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London Mayor Condemns Homophobic Attack Against Lesbian Couple

'The next thing I know Chris is in the middle of the bus and they are punching her,' one of the women remembered

By Lauren Rearick

London’s Metropolitan Police Service confirmed four people were arrested on Friday, June 7, in connection with a homophobic attack carried out against a lesbian couple, the Guardian reports.

On May 30, 2019, 28-year-old Melania Geymonat and her girlfriend Chris were attacked during a bus ride in London, CNN reports. According to Geymonat, at least four men approached the couple and started “saying really aggressive stuff.” The attackers allegedly made sexual comments and demanded that the two women kiss each other for the sake of their own voyeurism.

Geymonat told the BBC that she tried to ward off the men by joking with them, and said that Chris, who does not speak English, didn’t understand what was happening. Initially, the men threw coins at the girls. “The next thing I know Chris is in the middle of the bus and they are punching her,” Geymonat said. “I immediately went there by impulse and tried to pull her out of there and they started punching me. I was really bleeding.”

In a statement to the Guardian, police confirmed they had taken suspects into custody: “Four males aged between 15 to 18 have been arrested on Friday 7 June on suspicion of robbery and aggravated GBH. They have been taken to separate London police stations for questioning.” Police noted the investigation remains ongoing.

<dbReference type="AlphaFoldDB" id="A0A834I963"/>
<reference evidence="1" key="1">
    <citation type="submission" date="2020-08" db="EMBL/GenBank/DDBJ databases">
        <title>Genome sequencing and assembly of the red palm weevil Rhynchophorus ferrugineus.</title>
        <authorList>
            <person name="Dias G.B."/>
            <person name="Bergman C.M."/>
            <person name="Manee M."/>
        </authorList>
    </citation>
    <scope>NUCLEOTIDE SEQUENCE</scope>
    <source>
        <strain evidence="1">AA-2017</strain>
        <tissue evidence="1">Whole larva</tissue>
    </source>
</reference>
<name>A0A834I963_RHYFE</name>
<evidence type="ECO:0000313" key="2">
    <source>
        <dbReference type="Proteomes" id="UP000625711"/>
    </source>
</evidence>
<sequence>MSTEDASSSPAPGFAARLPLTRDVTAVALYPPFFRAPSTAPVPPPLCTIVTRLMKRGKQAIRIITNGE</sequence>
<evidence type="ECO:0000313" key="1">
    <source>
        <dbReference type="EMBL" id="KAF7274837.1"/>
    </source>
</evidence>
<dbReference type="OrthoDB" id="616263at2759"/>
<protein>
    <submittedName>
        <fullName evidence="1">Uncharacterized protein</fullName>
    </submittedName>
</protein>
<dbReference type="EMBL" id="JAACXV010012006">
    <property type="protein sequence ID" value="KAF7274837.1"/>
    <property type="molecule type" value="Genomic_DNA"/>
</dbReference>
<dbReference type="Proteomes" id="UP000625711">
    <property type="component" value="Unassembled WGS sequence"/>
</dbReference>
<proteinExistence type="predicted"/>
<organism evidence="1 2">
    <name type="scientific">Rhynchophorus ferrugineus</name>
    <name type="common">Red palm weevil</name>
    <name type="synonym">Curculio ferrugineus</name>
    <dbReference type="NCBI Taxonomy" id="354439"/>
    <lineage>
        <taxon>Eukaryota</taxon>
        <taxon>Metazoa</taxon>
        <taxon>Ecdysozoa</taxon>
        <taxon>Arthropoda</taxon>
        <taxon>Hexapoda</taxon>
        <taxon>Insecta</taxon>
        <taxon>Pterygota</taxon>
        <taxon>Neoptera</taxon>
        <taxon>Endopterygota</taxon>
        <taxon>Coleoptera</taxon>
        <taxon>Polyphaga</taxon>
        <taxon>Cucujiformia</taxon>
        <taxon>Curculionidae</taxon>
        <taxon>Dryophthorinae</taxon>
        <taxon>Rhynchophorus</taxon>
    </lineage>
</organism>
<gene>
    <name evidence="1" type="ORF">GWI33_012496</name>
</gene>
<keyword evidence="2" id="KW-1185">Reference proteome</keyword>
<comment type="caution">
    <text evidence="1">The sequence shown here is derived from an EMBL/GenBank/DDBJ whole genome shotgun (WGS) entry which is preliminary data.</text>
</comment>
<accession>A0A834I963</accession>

Sadiq Khan, London’s mayor, addressed the events in a tweeted statement on Friday. “This was a disgusting, misogynistic attack. Hate crimes against the LGBT+ community will not be tolerated in London,” he wrote.

In a statement to MTV News, Jean-Marie Navetta, director of learning and inclusion for PFLAG National, condemned the attack. “Here is the ultimate reminder of how much bias and hate is rooted in sexism,” Navetta said. “Men who believe that two people who they deem to be attractive are there to perform for them: This is what toxic masculinity in violent action looks like. This affects not only the LGBTQ+ community, but all people, especially those who are or are perceived to be lesbians. And no person, regardless of their sexual orientation or gender expression, should ever be put in this position.”

Since 2014, reports of hate crimes against London’s LGBTQ+ residents steadily increased, BBC reports. In 2018, London police reported 2,308 hate crimes; that number is nearly double the 1,488 reported in 2014. Within the last year, London government announced its LGBT Action Plan to advance the rights of LGBTQ+ people and lessen continued discrimination, the Guardian notes. As part of the plan, the government promised better police support for instances of homophobic hate crimes, an end to “conversion therapy,” and improved medical and mental health offerings for LGBTQ+ people.

London’s LGBTQ+ support stands in stark contrast to President Donald Trump’s continued attacks on LGBTQ+ Americans. Along with a ban on transgender military service, the Trump administration threatened to allow homeless shelters to discriminate against or deny access to transgender people, and proposed a change that would permit healthcare providers the right to refuse helping a patient on the basis of so-called religious or moral objections; activists worry such objections would most frequently be invoked against LGBTQ+ people.